"Under Green Leaves.": A Book of Rural Poems

Forsideomslag
Richard Henry Stoddard
Bunce & Huntington, 1865 - 96 sider
 

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Side 13 - Lines Written in Early Spring I HEARD a thousand blended notes, While in a grove I sate reclined, In that sweet mood when pleasant thoughts Bring sad thoughts to the mind. To her fair works did Nature link The human soul that through me ran; And much it grieved my heart to think What man has made of man. Through primrose tufts, in that green bower, The periwinkle trailed its wreaths; And 'tis my faith that every flower Enjoys the air it breathes.
Side 27 - To seek thee did I often rove Through woods and on the green ; And thou wert still a hope, a love; Still longed for, never seen. And I can listen to thee yet; Can lie upon the plain And listen, till I do beget That golden time again.
Side 20 - Now the bright morning star, Day's harbinger, Comes dancing from the East, and leads with her The flowery May, who from her green lap throws The yellow cowslip and the pale primrose.
Side 90 - O Nightingale, that on yon bloomy spray Warblest at eve, when all the woods are still, Thou with fresh hope the lover's heart dost fill, While the jolly hours lead on propitious May.
Side 96 - Darkling I listen; and for many a time I have been half in love with easeful Death, Call'd him soft names in many a mused rhyme, To take into the air my quiet breath...
Side 14 - tis my faith that every flower Enjoys the air it breathes. The birds around me hopped and played, Their thoughts I cannot measure: — But the least motion which they made It seemed a thrill of pleasure. The budding twigs spread out their fan, To catch the breezy air; And I must think, do all I can, That there was pleasure there.
Side 60 - Meanwhile the mind from pleasure less Withdraws into its happiness: The mind, that ocean where each kind Does straight its own resemblance find; Yet it creates, transcending these, Far other worlds and other seas; Annihilating all that's made To a green thought in a green shade.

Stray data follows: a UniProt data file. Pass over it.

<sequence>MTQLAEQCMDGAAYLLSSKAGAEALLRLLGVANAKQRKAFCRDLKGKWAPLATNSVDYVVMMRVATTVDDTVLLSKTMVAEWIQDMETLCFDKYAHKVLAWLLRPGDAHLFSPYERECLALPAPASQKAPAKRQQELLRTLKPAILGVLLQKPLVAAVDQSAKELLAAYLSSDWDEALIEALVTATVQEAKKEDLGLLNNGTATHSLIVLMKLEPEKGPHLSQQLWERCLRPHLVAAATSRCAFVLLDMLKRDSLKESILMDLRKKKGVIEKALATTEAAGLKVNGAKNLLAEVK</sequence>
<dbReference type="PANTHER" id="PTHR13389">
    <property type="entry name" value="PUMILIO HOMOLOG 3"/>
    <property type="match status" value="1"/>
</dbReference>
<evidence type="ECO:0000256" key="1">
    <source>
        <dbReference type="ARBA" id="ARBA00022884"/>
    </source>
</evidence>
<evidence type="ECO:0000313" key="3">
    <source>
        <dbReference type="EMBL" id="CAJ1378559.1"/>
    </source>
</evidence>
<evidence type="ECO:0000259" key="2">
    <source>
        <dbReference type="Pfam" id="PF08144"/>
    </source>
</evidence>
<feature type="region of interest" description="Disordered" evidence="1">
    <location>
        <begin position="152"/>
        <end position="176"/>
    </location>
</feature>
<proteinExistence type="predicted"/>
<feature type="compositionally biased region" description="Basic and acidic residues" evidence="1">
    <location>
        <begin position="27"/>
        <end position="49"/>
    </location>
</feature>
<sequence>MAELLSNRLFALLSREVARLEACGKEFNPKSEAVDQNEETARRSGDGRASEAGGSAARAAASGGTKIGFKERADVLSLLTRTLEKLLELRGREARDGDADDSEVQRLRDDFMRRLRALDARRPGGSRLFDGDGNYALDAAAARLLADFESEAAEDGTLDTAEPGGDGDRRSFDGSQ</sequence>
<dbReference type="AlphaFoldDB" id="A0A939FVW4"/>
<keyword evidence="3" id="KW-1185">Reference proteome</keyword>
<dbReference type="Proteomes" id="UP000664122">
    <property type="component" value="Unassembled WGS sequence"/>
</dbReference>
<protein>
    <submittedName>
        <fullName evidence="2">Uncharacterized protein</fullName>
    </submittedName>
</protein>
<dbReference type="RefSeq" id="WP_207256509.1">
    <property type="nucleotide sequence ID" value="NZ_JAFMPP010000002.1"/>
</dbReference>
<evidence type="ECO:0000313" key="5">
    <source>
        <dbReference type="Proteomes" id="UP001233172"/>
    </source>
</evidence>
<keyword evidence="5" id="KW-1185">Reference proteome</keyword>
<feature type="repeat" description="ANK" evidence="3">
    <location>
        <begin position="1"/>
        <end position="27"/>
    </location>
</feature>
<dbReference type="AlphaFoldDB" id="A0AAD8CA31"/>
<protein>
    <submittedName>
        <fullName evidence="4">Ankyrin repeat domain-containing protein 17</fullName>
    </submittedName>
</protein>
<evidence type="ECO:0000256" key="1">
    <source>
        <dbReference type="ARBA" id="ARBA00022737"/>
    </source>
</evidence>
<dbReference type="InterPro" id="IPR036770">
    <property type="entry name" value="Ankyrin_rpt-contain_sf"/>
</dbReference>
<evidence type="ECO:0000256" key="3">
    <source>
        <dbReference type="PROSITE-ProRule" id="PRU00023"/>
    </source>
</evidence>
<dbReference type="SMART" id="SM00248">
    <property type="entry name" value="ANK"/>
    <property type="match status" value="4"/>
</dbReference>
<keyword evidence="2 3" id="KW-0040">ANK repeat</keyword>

Side 96 - Thou wast not born for death, immortal Bird ! No hungry generations tread thee down ; The voice I hear this passing night was heard In ancient days by emperor and clown : Perhaps the self-same song that found a path Through the sad heart of Ruth, when sick for home, She stood in. tears amid the alien corn ; The same that oft-times hath Charmed magic casements, opening on the foam Of perilous seas, in faery lands forlorn.
Side 18 - To BLOSSOMS FAIR pledges of a fruitful tree, Why do ye fall so fast? Your date is not so past, But you may stay yet here awhile To blush and gently smile, And go at last.
Side 26 - Cuckoo! shall I call thee Bird, Or but a wandering Voice? While I am lying on the grass Thy twofold shout I hear, From hill to hill it seems to pass, At once far off, and near. Though babbling only to the Vale, Of sunshine and of flowers, Thou bringest unto me a tale Of visionary hours. Thrice welcome, darling of the Spring! Even yet thou art to me No bird, but an invisible thing, A voice, a mystery...

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